Harvey Cox is the Hollis Professor of Divinity emeritus at Harvard, where he has taught since 1965, both at Harvard Divinity School and in the Harvard Faculty of Arts and Sciences. He is the author of many books including The Secular City, published in 1965, which became an international bestseller and has sold over one million copies. His most recent work was When Jesus Came to Harvard: Making Moral Decisions Today. The Future of Faith is being released to coincide with Cox's retirement: it charts the three major periods in the history of Christianity and the shift that is taking place today away from religious beliefs and dogma to an emphasis on spirituality and social justice. The author can always be relied upon to deliver a thoughtful and sturdy theological interpretation and commentary on religion and the contemporary scene.

Faith, according to Cox, "starts with awe. It begins with a mixture of wonder and fear all human beings feel toward the mystery that envelops us. But awe becomes faith only as it ascribes some meaning to that mystery." This Christian theologian sees Jesus' faith as focused on the new order which he called "the kingdom of God." Cox says that it was "the heartbeat of his life, his constant concern and preoccupation."

The faith of the earliest Christians was oriented around this hope for the new world of shalom that Jesus personified. Their emphasis was on community rather than creeds or clergy. The first three centuries of Christianity demonstrated theological variety, spiritual fellowship, and an anti-imperial stance. All of that changed in what Cox calls "The Age of Belief" from the fourth to the twentieth century when faith became identified with creeds, orthodoxy and "correct doctrine." The imperialization of the church under Constantine also resulted in the glorification of bishops and widespread ecclesiastical corruption.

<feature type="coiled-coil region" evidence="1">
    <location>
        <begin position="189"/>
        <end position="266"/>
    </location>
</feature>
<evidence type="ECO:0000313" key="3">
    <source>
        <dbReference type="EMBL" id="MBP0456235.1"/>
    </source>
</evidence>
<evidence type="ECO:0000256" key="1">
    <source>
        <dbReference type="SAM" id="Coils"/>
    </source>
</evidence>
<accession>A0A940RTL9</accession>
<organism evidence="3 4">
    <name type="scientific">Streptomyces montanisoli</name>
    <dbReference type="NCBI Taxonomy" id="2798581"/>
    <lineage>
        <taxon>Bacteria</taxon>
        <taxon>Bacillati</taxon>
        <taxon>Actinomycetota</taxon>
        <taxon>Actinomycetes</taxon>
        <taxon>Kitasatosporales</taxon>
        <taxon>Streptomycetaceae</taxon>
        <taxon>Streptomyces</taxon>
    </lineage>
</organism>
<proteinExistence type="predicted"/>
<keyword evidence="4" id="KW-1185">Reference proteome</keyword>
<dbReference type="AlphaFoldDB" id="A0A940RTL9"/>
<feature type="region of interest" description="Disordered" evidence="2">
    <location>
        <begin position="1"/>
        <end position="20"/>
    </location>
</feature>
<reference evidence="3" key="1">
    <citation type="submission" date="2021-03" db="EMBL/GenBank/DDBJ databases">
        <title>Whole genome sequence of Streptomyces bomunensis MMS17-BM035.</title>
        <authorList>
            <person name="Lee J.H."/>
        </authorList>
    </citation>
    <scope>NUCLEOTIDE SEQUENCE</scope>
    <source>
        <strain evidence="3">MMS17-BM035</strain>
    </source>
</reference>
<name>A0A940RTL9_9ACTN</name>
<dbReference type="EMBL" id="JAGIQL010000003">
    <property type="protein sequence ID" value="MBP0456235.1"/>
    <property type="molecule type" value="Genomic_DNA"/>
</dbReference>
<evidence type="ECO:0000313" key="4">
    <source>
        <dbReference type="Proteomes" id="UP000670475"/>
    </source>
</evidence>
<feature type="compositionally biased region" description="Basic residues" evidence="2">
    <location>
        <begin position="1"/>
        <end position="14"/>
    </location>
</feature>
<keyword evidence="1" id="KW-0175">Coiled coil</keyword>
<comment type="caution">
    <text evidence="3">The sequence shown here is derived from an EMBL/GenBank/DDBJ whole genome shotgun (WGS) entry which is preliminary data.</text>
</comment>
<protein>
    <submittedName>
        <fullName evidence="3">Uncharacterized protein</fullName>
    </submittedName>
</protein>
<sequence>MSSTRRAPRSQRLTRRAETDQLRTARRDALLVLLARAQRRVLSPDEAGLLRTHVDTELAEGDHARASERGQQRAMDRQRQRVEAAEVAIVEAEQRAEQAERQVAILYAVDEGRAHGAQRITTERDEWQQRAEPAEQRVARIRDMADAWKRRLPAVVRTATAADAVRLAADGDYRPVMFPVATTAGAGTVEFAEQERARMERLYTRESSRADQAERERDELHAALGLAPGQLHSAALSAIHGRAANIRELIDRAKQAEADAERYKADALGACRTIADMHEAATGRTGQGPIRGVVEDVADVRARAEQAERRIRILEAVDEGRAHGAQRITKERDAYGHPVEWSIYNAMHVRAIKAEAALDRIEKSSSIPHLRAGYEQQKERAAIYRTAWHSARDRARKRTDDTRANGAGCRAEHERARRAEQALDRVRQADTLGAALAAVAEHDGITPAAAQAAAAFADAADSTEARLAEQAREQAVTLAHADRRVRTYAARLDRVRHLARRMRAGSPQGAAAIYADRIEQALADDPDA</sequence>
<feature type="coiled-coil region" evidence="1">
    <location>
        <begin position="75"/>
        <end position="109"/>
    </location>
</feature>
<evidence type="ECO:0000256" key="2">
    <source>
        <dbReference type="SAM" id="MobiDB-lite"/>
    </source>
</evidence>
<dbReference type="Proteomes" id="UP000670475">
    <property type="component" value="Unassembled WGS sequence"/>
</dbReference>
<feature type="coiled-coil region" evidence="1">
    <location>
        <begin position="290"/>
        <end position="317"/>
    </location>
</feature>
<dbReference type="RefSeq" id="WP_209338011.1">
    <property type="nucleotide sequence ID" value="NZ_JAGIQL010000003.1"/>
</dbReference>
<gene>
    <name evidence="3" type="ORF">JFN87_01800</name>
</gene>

We are now living in "The Age of the Spirit," which began 50 years ago and is continuing now to shake the foundations of the previous era of hierarchical, patriarchal, and institutionalized religion. Cox gives examples of the last gasps of the old paradigm: an interview he did with Cardinal Joseph Ratzinger before he became Pope Benedict, and a look at how Protestants are struggling to move beyond fundamentalism. He has some sympathy for this embattled conservative movement since he once was part of it but also laments the fundamentalists' closemindedness and clinging to non-negotiable beliefs. Cox ponders the growing interfaith movement, the de-westernization of Christianity, liberation theology, and the tsunami of Pentecostalism.

The world's religions are all undergoing reforms and in the last chapter of this book, the author charts a few of them in Islam, Buddhism, and Judaism. Cox comments on the "emerging church movement" and its impact on mainline churches in America. In general, religious people are becoming "less dogmatic and more practical . . . more interested in ethical guidelines and spiritual disciplines than in doctrine." All these are positive signs that the future of faith is open, expansive, and hopeful.